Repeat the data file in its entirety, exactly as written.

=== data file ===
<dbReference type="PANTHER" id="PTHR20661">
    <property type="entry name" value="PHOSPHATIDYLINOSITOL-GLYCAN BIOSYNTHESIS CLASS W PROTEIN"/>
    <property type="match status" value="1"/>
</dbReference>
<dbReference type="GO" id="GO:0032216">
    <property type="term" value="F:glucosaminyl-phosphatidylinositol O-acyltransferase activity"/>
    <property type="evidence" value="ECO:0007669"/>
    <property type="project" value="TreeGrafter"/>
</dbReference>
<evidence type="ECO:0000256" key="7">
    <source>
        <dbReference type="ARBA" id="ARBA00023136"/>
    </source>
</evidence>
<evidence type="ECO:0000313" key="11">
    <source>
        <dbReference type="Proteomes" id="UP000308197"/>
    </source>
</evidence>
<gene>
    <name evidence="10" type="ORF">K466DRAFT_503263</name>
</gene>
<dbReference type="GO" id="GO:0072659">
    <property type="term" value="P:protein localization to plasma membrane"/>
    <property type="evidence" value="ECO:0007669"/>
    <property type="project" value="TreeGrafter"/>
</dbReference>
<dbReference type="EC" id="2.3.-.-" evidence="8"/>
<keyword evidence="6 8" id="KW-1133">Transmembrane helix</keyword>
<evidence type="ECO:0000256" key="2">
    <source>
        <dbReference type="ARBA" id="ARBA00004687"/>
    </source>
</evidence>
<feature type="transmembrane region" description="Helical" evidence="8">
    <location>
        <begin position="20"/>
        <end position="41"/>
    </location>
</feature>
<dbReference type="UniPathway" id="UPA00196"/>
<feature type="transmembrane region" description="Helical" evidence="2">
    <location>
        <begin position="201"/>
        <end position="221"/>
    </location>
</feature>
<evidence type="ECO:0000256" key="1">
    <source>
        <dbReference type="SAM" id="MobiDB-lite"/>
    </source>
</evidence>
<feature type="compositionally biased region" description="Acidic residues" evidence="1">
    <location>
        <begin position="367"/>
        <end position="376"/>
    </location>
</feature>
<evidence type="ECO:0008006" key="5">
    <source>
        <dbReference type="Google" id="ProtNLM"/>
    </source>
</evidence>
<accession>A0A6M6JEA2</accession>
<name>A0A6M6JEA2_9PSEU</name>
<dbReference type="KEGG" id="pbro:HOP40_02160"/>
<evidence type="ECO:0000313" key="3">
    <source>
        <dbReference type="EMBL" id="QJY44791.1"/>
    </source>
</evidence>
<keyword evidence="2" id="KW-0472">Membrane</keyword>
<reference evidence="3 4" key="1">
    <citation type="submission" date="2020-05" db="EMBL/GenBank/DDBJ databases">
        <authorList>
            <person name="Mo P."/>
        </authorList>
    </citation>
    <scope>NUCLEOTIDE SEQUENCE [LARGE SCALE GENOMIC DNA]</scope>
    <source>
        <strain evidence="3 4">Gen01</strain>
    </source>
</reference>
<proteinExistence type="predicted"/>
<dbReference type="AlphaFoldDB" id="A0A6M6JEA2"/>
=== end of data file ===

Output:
<dbReference type="PANTHER" id="PTHR20661">
    <property type="entry name" value="PHOSPHATIDYLINOSITOL-GLYCAN BIOSYNTHESIS CLASS W PROTEIN"/>
    <property type="match status" value="1"/>
</dbReference>
<dbReference type="GO" id="GO:0032216">
    <property type="term" value="F:glucosaminyl-phosphatidylinositol O-acyltransferase activity"/>
    <property type="evidence" value="ECO:0007669"/>
    <property type="project" value="TreeGrafter"/>
</dbReference>
<evidence type="ECO:0000256" key="7">
    <source>
        <dbReference type="ARBA" id="ARBA00023136"/>
    </source>
</evidence>
<evidence type="ECO:0000313" key="11">
    <source>
        <dbReference type="Proteomes" id="UP000308197"/>
    </source>
</evidence>
<gene>
    <name evidence="10" type="ORF">K466DRAFT_503263</name>
</gene>
<dbReference type="GO" id="GO:0072659">
    <property type="term" value="P:protein localization to plasma membrane"/>
    <property type="evidence" value="ECO:0007669"/>
    <property type="project" value="TreeGrafter"/>
</dbReference>
<dbReference type="EC" id="2.3.-.-" evidence="8"/>
<keyword evidence="6 8" id="KW-1133">Transmembrane helix</keyword>
<evidence type="ECO:0000256" key="2">
    <source>
        <dbReference type="ARBA" id="ARBA00004687"/>
    </source>
</evidence>
<feature type="transmembrane region" description="Helical" evidence="8">
    <location>
        <begin position="20"/>
        <end position="41"/>
    </location>
</feature>
<dbReference type="UniPathway" id="UPA00196"/>
<feature type="transmembrane region" description="Helical" evidence="2">
    <location>
        <begin position="201"/>
        <end position="221"/>
    </location>
</feature>
<evidence type="ECO:0000256" key="1">
    <source>
        <dbReference type="SAM" id="MobiDB-lite"/>
    </source>
</evidence>
<feature type="compositionally biased region" description="Acidic residues" evidence="1">
    <location>
        <begin position="367"/>
        <end position="376"/>
    </location>
</feature>
<evidence type="ECO:0008006" key="5">
    <source>
        <dbReference type="Google" id="ProtNLM"/>
    </source>
</evidence>
<accession>A0A6M6JEA2</accession>
<name>A0A6M6JEA2_9PSEU</name>
<dbReference type="KEGG" id="pbro:HOP40_02160"/>
<evidence type="ECO:0000313" key="3">
    <source>
        <dbReference type="EMBL" id="QJY44791.1"/>
    </source>
</evidence>
<keyword evidence="2" id="KW-0472">Membrane</keyword>
<reference evidence="3 4" key="1">
    <citation type="submission" date="2020-05" db="EMBL/GenBank/DDBJ databases">
        <authorList>
            <person name="Mo P."/>
        </authorList>
    </citation>
    <scope>NUCLEOTIDE SEQUENCE [LARGE SCALE GENOMIC DNA]</scope>
    <source>
        <strain evidence="3 4">Gen01</strain>
    </source>
</reference>
<proteinExistence type="predicted"/>
<dbReference type="AlphaFoldDB" id="A0A6M6JEA2"/>